Preprints
https://doi.org/10.5194/wes-2021-121
https://doi.org/10.5194/wes-2021-121

  25 Oct 2021

25 Oct 2021

Review status: this preprint is currently under review for the journal WES.

Analysing the effectiveness of different offshore maintenance base options for floating wind farms

Nadezda Avanessova1, Anthony Gray2, Iraklis Lazakis3, R. Camilla Thomson4, and Giovanni Rinaldi5 Nadezda Avanessova et al.
  • 1Industrial CDT in Offshore Renewable Energy (IDCORE), University of Strathclyde, Glasgow, G1 1XQ, UK
  • 2Offshore Renewable Energy Catapult, Glasgow, G1 1RD, UK
  • 3Department of Naval Architecture, Ocean and Marine Engineering, University of Strathclyde, Glasgow, G1 1XQ, UK
  • 4School of Engineering, Institute for Energy Systems, The University of Edinburgh, Faraday Building, The King’s Buildings, Edinburgh, EH9 3DW, UK
  • 5Renewable Energy group at the University of Exeter, Penryn Campus, Treliever Road, TR109FE, Penryn, Cornwall, UK

Abstract. With the growth of the floating wind industry, new Operation & Maintenance (O&M) research has emerged evaluating tow-to-port strategies (Offshore Wind Innovation Hub, 2020) but limited work has been done on analysing other logistical strategies for offshore floating wind farms. In particular, what logistical solutions are the best for farms located far offshore, that cannot be reached by crew transfer vessels (CTVs)? Previous studies have looked at the use of Surface Effect Ships (SES) and CTVs during the Operation and Maintenance (O&M) of fixed wind farms but only some of them included Service Operation Vessels (SOV). This study analyses two strategies that could be used for floating wind farms located far from shore using ORE Catapult’s in-house O&M simulation tool. One strategy comprises of having a SOV performing most of the maintenance on the wind farm and the other strategy uses an Offshore Maintenance Base (OMB) instead which would be located next to the offshore substation and would accommodate three CTVs. This paper provides an overview of the tool and the inputs used to run it, including failure rates of floating wind turbine subsea components and their replacement costs. In total six types of simulations were run with two strategies, two different weather limits for CTVs and two weather datasets ERA5 and ERA20C. The results of this study show that the Operational Expenditure (OPEX) costs for the strategy with an OMB are 5–8 % (depending on the inputs) lower that with SOV but if Capital Expenditure (CAPEX) costs are included in the analysis and the Net Present Value (NPV) is taken into account then the fixed costs associated with building the offshore maintenance base have a significant impact on selecting a preferred strategy. It was found that for the case study presented in this paper the OMB would have to share the foundation with a substation in order to be cost competitive with the SOV strategy.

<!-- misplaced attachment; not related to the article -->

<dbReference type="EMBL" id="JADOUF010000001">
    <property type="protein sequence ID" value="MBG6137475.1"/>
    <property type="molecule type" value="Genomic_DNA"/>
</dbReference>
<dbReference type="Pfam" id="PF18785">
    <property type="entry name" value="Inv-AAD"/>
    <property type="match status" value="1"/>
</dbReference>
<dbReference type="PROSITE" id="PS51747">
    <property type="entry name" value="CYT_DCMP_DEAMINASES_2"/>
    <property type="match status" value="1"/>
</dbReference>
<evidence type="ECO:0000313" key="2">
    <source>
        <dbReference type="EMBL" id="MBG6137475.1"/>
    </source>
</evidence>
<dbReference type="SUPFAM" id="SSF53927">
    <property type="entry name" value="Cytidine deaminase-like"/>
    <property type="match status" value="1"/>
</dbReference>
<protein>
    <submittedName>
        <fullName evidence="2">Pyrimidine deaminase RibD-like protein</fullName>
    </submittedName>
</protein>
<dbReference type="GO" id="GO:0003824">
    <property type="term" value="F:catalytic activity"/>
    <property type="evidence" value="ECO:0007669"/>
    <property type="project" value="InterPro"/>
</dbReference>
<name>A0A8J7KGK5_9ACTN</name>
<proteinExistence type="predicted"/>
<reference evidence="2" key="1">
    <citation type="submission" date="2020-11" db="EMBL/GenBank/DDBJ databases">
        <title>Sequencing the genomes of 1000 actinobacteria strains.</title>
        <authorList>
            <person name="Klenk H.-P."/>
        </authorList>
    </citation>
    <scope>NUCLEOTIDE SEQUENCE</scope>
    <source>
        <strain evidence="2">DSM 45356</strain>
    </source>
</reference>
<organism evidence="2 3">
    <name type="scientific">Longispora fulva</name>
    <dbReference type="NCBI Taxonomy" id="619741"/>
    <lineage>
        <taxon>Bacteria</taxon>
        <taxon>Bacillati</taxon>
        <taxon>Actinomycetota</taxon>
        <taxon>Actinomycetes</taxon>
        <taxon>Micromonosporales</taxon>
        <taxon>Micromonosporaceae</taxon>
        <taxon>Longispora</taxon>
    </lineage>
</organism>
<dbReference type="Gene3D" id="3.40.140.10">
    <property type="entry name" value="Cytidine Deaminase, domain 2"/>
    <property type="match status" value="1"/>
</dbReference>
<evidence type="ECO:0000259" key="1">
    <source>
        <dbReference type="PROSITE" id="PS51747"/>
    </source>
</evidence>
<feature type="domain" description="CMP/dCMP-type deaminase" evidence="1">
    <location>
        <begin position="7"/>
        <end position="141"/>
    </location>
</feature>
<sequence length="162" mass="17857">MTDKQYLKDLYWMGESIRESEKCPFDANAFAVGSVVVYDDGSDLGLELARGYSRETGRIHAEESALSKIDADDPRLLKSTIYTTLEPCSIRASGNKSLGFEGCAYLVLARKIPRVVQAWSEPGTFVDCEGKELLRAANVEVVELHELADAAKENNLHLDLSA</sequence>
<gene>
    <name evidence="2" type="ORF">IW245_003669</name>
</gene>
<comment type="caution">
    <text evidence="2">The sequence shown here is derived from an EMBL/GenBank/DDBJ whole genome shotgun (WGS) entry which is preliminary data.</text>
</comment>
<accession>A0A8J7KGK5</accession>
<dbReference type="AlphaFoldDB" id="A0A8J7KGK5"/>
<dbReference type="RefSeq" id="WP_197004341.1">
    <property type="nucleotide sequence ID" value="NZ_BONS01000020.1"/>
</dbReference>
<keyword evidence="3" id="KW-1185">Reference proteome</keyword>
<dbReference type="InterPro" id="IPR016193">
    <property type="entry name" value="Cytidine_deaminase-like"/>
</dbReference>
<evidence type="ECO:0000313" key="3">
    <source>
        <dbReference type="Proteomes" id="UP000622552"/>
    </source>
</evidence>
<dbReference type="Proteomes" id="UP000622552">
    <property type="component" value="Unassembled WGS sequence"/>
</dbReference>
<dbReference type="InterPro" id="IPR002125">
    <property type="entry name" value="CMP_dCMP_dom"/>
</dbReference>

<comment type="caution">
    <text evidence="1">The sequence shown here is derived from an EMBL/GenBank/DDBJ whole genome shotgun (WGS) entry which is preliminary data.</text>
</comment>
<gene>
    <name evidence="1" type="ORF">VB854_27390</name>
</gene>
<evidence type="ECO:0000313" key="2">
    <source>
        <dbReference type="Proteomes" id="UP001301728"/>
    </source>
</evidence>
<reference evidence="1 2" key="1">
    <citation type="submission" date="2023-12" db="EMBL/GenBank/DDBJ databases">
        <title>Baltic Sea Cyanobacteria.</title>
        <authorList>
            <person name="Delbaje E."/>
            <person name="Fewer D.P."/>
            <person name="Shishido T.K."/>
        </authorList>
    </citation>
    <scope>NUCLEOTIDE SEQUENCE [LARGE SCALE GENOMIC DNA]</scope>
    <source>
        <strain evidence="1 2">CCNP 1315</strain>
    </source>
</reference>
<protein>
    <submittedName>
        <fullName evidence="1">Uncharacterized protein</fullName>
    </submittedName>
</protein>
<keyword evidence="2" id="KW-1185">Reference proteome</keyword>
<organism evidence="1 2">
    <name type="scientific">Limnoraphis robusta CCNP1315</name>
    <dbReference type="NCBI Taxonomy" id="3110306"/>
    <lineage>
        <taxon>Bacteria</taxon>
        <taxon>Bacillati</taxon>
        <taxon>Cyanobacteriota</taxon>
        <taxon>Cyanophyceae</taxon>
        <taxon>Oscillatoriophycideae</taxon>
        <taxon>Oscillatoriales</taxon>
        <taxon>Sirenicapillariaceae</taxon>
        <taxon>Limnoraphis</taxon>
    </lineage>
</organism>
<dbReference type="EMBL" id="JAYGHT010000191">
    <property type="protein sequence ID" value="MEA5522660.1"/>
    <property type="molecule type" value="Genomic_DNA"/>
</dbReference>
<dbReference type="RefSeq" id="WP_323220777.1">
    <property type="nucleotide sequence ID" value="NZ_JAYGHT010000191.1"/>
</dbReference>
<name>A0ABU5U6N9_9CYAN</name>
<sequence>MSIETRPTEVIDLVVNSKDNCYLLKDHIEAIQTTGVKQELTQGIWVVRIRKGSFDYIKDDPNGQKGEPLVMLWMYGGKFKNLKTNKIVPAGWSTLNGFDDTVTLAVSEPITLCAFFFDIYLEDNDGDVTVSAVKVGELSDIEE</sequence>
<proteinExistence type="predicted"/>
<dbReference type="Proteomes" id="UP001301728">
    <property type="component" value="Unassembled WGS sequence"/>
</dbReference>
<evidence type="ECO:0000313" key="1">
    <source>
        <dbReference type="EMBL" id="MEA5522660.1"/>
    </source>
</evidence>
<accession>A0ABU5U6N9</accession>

Nadezda Avanessova et al.

Status: open (until 06 Dec 2021)

Comment types: AC – author | RC – referee | CC – community | EC – editor | CEC – chief editor | : Report abuse
  • RC1: 'Comment on wes-2021-121', Iver Bakken Sperstad, 23 Nov 2021 reply
  • RC2: 'Comment on wes-2021-121', Anonymous Referee #2, 25 Nov 2021 reply

Nadezda Avanessova et al.

Nadezda Avanessova et al.

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Short summary
This study analyses two logistical strategies (a service operation vessel and an offshore maintenance base) that could be used for floating wind farms that cannot be reached by crew transfer vessels. The results of this work showed that having one service operation vessel is a preferable strategy if costs and energy availability are taken into consideration. This work also shows how the selection of weather data and wave limits of vessels affects the results.